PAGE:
Sunday, July 19, 2009

Thoughts on Silence

Ironically - or providentially?- the priest at Mass today spoke about the need for silence in our noisy world. But this was not what Shisaku's Silence is about. Darwin, if I had read your post before, I might of said, beware, this is a frightening book, but now I see you've already read it!

So the silence of the title isn't the quiet, listening silence our priest was advocating, but the silence of Christ in the face of fear and distress. This book is a frightening one because of the inhumanity of the Japanese rulers, the mistakes of the priests, but mostly because of God's unwillingness to speak so we can hear: We are all like Thomas who want to touch and see and hear God. How do we sustain our faith in his absence? And do we have the fortitude to suffer with and for Christ? The perseverence of the persecuted Japanese believers in the face of martyrdom also speaks a condemnation: would I be silent or speak up for God? Would I perform a physical action like spitting or trampling on an image, convincing myself that it doesn't mean anything about my faith, in order to save my life? Even though our faith believes in incarnation and that actions and words have eternal significance? Does the Fr. Rodrigues really hear Christ say, "Trample" - is the humiliation of his renunciation his true path to salvation, rather than success at his mission and dying a martyr's death? Does the priest convince himself that he will renounce his fall later, like the slinking Kichijiro who follows him around, or does he accept his humiliation? Or would I have the humility to accept humiliation? How do the priests stand to watch the suffering of their converts?

In the forward and in the book, mention is made of how Christianity didn't suit the climate of Japan. But the author remains a Christian and writes of his beliefs - did the blood of these martyrs feed his faith? How else then can Christianity take root? I just read in The Seven Story Mountain about how difficult it is for Christianity to take root in India because of the comfortable living of the missionaries. That is not the case here. Missionary work is not my calling, I like to think, but perhaps I'm sticking my head in the sand. I also don't like to think that suffering is my calling.

Time for bed. I did skim the last 2 books of the Aeneid. Got to love the warrior girl, Camilla?, and her tribe. The men don't seem to surprised by her; I seem to think scenes like this one kind of derail feminist theory, because here are women doing what they want or think they should do and not being berated for it. And there are all these powerful queens around.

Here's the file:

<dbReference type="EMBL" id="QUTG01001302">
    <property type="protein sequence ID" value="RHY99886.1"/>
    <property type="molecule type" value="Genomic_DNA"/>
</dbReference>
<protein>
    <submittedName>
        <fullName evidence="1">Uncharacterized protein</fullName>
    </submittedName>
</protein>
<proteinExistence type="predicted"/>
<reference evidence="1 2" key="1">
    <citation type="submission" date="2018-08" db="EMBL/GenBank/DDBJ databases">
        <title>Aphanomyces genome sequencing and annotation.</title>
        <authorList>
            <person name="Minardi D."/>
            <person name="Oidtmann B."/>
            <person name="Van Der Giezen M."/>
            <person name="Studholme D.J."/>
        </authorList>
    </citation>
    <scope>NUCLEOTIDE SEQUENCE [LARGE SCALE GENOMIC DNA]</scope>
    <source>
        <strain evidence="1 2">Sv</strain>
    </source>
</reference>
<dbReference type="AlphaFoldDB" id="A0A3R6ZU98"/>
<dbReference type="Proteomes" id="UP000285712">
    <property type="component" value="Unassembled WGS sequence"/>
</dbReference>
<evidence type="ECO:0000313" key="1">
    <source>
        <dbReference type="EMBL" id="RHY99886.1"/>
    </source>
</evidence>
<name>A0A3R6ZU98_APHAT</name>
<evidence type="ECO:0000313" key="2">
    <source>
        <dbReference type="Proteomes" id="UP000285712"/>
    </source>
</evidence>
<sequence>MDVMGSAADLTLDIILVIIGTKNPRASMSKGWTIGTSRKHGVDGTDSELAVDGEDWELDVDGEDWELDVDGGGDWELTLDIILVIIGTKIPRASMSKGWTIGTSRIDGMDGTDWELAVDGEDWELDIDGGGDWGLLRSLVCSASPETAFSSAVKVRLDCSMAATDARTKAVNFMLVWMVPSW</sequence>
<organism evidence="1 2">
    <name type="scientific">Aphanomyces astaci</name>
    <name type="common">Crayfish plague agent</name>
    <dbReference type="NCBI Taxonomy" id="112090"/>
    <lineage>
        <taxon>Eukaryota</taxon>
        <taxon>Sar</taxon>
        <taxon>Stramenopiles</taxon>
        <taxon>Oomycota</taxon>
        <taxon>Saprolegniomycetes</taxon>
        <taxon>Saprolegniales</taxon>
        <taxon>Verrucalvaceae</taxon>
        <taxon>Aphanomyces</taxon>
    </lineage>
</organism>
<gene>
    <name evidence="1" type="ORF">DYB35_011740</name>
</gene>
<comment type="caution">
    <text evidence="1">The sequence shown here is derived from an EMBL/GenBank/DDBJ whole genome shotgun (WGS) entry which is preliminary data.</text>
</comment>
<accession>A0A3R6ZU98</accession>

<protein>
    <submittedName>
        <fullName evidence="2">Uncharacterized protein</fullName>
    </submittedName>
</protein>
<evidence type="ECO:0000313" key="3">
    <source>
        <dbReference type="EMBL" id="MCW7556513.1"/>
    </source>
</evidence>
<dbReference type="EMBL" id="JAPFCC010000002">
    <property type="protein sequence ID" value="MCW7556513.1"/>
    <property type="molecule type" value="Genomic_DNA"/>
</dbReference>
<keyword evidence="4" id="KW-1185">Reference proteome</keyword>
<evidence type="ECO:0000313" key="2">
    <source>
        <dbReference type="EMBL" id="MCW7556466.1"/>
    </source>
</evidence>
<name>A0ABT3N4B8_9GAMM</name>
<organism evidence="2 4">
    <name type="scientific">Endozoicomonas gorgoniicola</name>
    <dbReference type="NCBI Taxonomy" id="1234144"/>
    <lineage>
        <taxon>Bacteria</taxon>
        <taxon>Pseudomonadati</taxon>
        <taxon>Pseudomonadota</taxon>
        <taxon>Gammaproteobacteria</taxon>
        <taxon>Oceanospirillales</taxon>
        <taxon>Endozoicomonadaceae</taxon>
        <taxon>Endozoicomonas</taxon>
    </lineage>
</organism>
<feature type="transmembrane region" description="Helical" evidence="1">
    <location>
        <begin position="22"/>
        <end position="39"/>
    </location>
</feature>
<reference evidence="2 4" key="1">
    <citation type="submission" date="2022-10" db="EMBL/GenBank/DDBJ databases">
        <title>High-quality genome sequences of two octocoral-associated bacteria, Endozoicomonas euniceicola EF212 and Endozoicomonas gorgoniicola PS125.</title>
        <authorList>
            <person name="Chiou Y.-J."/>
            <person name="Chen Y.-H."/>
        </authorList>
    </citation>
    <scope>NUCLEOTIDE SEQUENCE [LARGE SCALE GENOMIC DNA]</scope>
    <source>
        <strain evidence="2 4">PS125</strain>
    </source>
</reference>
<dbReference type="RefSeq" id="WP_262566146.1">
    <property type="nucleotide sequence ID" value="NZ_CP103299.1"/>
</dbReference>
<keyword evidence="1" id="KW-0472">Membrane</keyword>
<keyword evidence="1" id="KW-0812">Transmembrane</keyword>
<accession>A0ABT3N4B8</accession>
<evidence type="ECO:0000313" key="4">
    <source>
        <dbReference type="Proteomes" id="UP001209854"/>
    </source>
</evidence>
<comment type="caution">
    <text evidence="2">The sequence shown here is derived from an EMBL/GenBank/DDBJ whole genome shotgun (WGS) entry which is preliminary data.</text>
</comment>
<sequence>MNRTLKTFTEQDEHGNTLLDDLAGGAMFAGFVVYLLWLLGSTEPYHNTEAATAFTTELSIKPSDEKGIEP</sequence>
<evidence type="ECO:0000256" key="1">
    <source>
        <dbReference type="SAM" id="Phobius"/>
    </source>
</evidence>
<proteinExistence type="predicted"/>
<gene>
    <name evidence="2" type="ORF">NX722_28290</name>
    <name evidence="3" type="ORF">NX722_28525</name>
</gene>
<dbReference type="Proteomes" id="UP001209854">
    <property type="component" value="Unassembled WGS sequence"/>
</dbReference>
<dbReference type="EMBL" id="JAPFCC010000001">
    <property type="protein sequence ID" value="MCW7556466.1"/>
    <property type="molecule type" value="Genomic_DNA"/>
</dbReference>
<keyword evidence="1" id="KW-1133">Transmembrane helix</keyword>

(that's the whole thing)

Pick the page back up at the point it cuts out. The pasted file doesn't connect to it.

But the final battle seems kind of disappointing. Aeneas barely defeats Turnus after the goddesses get out of the picture. What kind of heroic founder is Aeneas after all?

Other thoughts?

13 comments:

Otepoti said...

Our increasingly down-trodden and underfunded Public Library coughed up a copy of "Silence" for me, so - hurrah! I'm in business again, and now that the miserable winter school holidays are over (how do homeschooling mothers do it?) I may find the time to do some thoughtful reading again.

Confession - I flagged the last part of the Aeneid - but I did pay $2 overdues on it at the same underfunded library, so that may help them.

Guys, are your libraries worse than they used to be? Ours has lost the plot entirely. Fewer books, fewer services, and, heaven help us, a coffee machine.

mrsdarwin said...

Our library has a pretty good selection (I checked out Silence there) but my main beef is that they've put computers with kids' games in the children's area. My daughters make a beeline for these computers and want to play on them the whole time we're at the library. Grr.

Betty Duffy said...

"The perseverence of the persecuted Japanese believers in the face of martyrdom also speaks a condemnation: would I be silent or speak up for God?"

I thought about this while I was reading, and I have to say that it seems in light of respect for life teachings that God's will might be to be silent. I've always been troubled by the idea of martyrdom, probably because I would be Kichijiro for sure--but it also seems like such an unnecessary loss of life. Does martyrdom really inspire others to live their faith more profoundly, or does it inspire, as Endo implies, a variety of pride? I tend to think the latter.